Tuesday, December 27, 2005

Probably my biggest pet peeve that doesn't have to do with my ex: redeeming book gift cards. For a person like me, these are the best possible gift. I spent $20 at Barnes and Noble the other week, and I have $40 in potential/future books sitting in my lap. So since Borders redirects to Amazon.com, I get excited thinking maybe I can use these cards there and not have to brave the mall to get books. So I look through the gift card pages, and find out that just like at BN, Amazon/Borders only lets you use one gift card per order. This is ridiculous. If my friends all know how I love books and we're using $5 or $10 limits on shopping, they know this is the best gift--but I have to drive a long way to find a Barnes and Noble or a Borders where I live (there is a Waldenbooks). So I want to shop online. I realize this does increase company income--if I have to pay for 5 orders separately with $10 giftcards, even if the orders are all exactly $10 there's none where they eat the shipping--and most people are either going to leave extra money on the cards, or shop over so they've sold more than the gift card--but, hell, I'd do that, anyway. In fact I'm more likely to spend $75 when $40 is from gift cards than when I have 3 $10 cards and 2 $5s, since that frankly just ticks me off and makes me less inclined to buy from the company, or at least its online incarnation.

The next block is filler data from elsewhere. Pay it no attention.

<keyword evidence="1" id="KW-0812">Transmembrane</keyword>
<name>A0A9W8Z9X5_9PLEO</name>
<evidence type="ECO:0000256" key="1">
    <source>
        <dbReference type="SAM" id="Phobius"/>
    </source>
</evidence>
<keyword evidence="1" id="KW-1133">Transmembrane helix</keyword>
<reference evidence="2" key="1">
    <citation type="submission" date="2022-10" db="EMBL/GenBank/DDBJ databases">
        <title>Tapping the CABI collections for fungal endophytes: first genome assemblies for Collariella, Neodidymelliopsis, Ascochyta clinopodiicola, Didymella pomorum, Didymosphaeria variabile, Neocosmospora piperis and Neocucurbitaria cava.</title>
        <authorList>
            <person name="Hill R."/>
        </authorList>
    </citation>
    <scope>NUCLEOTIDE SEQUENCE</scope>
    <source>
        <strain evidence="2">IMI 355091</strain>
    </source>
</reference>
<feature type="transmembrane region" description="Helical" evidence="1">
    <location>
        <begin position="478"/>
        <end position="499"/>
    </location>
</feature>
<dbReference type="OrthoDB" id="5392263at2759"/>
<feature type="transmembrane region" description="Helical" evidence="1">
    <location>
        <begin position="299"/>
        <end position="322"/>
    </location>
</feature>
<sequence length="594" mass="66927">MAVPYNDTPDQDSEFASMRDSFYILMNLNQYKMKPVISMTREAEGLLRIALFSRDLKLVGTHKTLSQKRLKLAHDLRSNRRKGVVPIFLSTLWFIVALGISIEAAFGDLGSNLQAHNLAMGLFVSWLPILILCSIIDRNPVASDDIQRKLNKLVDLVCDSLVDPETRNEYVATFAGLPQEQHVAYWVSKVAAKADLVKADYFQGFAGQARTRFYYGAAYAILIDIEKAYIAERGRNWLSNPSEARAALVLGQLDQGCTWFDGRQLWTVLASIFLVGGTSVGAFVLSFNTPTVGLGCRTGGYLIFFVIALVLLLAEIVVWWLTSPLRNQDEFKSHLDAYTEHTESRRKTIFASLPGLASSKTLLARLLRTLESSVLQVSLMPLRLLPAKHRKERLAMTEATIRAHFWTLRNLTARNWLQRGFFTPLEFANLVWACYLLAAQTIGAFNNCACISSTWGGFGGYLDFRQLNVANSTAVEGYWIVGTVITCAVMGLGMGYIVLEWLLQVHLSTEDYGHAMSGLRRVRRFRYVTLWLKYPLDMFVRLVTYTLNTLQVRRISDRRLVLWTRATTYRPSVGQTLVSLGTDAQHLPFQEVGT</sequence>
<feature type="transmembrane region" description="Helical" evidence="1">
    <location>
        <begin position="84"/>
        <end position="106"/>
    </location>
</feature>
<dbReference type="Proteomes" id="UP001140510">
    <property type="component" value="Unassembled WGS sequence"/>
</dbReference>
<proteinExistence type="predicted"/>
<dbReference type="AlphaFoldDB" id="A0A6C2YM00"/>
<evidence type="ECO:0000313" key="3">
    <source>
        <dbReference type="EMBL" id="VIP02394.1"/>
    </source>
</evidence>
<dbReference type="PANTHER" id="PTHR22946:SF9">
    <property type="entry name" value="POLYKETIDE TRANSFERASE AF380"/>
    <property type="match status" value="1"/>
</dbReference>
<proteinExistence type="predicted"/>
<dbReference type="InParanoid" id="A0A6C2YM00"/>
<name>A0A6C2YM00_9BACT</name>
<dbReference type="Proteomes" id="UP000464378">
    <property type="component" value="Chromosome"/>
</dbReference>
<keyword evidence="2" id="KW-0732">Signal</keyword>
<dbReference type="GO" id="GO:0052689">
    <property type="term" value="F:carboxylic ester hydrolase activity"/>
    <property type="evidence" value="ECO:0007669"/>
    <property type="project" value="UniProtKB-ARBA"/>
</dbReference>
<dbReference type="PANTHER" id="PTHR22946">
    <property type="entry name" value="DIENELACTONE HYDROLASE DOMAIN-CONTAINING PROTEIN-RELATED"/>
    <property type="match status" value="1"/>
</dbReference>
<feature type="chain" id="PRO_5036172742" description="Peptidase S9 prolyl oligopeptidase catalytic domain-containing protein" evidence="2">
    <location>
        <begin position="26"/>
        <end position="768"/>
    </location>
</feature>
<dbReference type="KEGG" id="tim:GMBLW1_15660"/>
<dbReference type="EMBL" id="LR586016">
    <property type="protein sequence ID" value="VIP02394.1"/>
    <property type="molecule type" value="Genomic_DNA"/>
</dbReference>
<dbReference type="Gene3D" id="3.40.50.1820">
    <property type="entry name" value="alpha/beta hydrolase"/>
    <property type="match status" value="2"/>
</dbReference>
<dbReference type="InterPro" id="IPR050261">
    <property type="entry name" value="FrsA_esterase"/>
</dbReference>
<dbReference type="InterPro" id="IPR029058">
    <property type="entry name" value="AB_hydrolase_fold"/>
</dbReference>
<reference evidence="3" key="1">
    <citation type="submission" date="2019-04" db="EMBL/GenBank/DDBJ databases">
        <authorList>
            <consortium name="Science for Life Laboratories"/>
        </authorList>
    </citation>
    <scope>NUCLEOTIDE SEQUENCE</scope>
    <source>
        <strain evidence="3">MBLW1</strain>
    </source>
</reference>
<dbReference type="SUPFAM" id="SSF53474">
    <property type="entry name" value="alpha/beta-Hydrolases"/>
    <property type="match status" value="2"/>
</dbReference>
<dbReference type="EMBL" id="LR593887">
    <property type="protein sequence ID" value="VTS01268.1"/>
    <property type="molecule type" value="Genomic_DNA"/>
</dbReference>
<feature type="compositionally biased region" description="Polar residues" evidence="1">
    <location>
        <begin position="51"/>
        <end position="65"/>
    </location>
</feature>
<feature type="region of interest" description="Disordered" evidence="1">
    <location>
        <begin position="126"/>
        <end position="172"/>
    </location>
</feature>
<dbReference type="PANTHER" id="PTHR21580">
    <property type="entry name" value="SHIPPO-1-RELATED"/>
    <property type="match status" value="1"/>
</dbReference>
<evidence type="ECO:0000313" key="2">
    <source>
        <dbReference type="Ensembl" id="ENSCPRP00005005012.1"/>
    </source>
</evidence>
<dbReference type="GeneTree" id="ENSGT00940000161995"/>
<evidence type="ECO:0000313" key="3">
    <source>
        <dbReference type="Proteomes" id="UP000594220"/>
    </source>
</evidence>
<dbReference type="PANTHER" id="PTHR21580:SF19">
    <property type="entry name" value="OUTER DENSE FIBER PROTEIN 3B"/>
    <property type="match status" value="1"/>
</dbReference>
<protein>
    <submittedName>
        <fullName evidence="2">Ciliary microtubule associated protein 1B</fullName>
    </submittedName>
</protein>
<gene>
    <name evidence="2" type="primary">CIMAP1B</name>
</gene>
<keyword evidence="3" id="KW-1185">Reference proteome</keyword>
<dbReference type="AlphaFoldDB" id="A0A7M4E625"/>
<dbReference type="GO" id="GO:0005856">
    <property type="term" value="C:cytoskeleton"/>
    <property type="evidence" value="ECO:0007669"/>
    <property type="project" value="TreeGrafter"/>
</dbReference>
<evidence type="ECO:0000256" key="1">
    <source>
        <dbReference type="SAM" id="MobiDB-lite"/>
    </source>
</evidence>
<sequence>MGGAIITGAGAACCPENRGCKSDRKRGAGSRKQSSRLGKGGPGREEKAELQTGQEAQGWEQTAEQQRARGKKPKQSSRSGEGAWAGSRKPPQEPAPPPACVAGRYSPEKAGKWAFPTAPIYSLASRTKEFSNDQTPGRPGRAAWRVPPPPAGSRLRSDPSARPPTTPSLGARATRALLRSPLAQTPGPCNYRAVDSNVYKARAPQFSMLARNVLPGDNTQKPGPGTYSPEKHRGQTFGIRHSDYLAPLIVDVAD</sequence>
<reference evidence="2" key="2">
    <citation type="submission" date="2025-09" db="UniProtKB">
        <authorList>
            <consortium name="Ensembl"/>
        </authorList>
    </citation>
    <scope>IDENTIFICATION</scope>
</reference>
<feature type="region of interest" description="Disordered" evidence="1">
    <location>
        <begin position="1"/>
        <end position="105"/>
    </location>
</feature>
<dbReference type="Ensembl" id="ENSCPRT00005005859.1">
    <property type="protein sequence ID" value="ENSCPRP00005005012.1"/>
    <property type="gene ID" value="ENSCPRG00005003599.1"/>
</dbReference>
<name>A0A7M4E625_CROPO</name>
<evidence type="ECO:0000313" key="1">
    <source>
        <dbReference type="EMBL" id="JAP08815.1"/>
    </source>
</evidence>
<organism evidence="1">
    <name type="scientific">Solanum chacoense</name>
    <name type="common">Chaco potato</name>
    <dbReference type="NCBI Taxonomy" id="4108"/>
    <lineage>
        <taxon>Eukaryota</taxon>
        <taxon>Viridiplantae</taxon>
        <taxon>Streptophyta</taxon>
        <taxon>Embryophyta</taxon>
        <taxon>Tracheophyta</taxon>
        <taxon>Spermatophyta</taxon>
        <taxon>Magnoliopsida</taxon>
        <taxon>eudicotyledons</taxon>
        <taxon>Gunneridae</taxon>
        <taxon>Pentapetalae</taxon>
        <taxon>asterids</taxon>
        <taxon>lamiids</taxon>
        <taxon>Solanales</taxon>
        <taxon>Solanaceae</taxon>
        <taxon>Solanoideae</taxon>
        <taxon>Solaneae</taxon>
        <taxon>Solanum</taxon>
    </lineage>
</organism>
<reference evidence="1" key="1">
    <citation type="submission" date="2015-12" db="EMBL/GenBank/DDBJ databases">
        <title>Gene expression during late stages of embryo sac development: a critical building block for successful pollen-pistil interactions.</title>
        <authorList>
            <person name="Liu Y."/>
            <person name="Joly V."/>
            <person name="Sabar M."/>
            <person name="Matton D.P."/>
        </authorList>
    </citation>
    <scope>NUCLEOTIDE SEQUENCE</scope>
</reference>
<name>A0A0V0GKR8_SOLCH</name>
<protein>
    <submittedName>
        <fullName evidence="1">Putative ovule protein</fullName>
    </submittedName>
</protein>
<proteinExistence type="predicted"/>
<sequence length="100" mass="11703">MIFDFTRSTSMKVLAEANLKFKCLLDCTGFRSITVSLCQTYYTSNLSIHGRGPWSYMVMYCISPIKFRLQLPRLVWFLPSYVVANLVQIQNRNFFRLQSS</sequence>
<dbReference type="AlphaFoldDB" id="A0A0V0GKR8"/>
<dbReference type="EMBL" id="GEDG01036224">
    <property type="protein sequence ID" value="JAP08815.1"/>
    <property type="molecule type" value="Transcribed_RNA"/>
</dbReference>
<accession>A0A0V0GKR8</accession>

Dear online bookstores,
You know your overhead is lower, and your discounts from retail often reflect this. However, the way you treat gift card users is cheap and underhanded, and there is no reason whatsoever you cannot take multiple gift cards per purchase or order. I work for a major restaurant chain, and gift cards are the thorns in the sides of every employee who has to deal with them--administrators, managers, and waitstaff in particular--but we sell them and we take them no matter how inconvenient the bulk. If you're happy to take my money if I buy these as a gift for someone, then you need to be happy to redeem them in a manner that's convenient and reasonable. These are your future, guaranteed sales, and if you make it inconvenient to use them just to keep a little extra in the company coffers, eventually a company will come along and point out that there's a better way, and no matter how big you've gotten, they will take enough of your business to hurt. Amazon's own gift certificates can be applied directly to a user account, with the total amount applied to purchases as the user desires, so why can't they set up their partnership with Borders similarly?

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